§ MR. HENEAGE
asked Mr. Attorney General, Whether his attention has been called to the action of certain magistrates at a formal meeting of the Quar- 434 ter Sessions for Lindsey, held to receive the Report of the Committee appointed to consider the Scheme drawn up by the Clerk of the Peace, after due consultation with the agents of both political parties, who expunged the Hainton polling place, leaving the majority of voters in that district from four to five miles to go to the poll at the next General Election, although Hainton was and is now a polling place for Mid-Lincolnshire, and the Hainton School-room is within three miles of all those resident in the district assigned to it; whether he is aware that some of the magistrates alluded to are connected either with the polling district or the petty sessional division of which it forms part, and that the whole scheme had been unanimously approved by the finance committee, advertised in the county papers, and generally assented to throughout Lindsey; and, whether there is any provision in any Act connected with Parliamentary elections which will enable the memorial of the inhabitants of the district to be heard, and the local authority to remedy this or any other grievance in those schemes, for providing polling places which have been already formally approved and adopted throughout the Country?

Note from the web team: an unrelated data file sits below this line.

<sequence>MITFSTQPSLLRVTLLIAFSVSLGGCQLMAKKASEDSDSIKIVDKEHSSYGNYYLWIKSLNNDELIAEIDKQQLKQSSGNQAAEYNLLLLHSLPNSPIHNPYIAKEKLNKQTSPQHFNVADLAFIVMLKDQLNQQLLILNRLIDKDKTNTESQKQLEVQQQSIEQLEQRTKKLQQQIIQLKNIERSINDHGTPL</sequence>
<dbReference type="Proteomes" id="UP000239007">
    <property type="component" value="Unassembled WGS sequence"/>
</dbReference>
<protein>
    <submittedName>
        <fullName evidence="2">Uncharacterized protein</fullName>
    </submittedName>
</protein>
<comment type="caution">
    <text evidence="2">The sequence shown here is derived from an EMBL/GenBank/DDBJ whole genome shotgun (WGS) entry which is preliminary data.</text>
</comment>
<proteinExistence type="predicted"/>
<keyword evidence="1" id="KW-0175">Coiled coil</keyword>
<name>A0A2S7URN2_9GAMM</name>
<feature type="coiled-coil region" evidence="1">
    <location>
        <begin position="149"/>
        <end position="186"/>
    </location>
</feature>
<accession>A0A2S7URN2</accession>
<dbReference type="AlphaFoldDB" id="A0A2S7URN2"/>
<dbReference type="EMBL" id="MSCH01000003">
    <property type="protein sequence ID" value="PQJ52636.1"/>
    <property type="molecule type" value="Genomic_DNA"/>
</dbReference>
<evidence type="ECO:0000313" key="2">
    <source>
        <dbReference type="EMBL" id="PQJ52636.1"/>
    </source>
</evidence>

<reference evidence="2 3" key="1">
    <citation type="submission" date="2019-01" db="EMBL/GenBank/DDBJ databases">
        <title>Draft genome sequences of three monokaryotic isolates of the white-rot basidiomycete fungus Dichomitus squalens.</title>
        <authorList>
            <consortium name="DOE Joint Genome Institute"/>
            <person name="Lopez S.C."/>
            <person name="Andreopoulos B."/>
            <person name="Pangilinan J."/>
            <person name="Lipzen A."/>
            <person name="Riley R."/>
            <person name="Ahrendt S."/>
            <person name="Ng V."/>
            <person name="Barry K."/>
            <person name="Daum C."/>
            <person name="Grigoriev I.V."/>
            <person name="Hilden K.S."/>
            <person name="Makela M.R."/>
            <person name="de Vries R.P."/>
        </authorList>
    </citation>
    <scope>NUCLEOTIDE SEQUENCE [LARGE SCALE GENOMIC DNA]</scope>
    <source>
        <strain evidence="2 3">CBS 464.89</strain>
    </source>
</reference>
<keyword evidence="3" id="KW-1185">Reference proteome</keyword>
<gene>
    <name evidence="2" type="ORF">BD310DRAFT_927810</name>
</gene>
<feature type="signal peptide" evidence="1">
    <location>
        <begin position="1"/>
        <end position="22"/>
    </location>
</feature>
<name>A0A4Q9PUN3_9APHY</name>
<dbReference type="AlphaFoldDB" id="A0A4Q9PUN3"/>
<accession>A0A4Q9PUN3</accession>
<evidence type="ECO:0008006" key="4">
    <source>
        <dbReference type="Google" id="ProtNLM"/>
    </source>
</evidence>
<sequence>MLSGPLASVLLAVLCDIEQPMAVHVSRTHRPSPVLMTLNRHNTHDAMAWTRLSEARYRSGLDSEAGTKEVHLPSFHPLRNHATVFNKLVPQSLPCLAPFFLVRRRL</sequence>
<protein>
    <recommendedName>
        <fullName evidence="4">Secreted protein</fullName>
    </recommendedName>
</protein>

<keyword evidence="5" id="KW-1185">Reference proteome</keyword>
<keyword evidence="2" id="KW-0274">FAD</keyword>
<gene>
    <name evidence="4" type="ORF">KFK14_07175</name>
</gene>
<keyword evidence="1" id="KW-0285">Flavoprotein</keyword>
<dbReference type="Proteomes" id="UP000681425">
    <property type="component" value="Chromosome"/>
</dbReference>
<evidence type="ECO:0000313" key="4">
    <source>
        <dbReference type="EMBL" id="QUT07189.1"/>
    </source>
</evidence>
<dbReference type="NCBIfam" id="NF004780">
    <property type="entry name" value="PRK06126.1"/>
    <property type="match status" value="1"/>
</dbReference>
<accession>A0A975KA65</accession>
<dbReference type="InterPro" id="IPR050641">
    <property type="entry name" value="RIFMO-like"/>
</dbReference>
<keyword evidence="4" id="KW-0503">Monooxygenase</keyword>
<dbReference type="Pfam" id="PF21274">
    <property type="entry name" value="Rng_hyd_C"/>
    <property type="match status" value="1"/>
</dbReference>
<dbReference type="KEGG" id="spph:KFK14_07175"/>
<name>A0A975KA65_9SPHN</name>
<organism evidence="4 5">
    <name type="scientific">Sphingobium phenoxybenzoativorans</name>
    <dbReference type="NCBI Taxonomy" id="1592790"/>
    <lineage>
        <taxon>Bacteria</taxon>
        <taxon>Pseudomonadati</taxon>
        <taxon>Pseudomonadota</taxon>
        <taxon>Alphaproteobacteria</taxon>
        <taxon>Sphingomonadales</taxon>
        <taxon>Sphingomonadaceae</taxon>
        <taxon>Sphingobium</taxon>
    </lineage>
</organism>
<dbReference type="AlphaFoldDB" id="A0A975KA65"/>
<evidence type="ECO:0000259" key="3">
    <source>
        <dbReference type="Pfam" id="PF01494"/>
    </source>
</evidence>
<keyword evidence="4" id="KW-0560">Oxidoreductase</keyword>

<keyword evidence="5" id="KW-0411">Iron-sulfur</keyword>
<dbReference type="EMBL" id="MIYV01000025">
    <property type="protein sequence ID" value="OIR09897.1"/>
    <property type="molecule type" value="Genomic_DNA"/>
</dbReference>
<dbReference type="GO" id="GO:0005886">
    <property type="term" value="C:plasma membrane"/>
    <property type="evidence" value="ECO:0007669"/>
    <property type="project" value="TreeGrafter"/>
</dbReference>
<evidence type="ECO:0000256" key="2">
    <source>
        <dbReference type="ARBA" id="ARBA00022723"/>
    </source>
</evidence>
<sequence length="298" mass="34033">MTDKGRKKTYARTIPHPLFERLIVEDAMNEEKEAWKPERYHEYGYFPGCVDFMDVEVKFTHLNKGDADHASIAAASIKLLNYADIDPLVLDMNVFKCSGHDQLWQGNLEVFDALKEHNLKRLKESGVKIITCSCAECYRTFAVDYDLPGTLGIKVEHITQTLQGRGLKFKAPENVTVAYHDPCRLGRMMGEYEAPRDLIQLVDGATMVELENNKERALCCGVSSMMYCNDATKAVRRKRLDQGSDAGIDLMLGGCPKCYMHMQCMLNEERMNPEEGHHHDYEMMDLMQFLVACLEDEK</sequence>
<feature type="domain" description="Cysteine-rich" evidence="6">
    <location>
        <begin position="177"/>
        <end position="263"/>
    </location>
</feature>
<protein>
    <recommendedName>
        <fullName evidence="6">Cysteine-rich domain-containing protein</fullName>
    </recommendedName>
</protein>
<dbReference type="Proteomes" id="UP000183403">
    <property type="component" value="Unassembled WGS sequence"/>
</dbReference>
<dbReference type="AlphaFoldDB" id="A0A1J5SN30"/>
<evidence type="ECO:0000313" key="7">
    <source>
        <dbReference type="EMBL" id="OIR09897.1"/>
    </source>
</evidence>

§ SIR BERNHARD SAMUELSON
asked Mr. Attorney General, Whether he can point out, in the Acts of this or of previous Sessions, any provisions enabling persons to obtain redress in those cases in which the local authorities have not made adequate provision of polling places to enable voters to record their votes without too great loss of time and other inconveniences?
§ THE ATTORNEY GENERAL (Sir RICHARD WEBSTER)
said, it seemed to him that the magistrates who had fixed the polling places had exercised a very wise discretion, and had done their best to meet the convenience of the district. The fixing of polling places depended upon the Acts of 18(37, 1883, and 1885, and the remedy to any person who thought that the provisions of the Acts had not been complied with was to move for a writ of mandamus to compel the authorities to make proper appointments.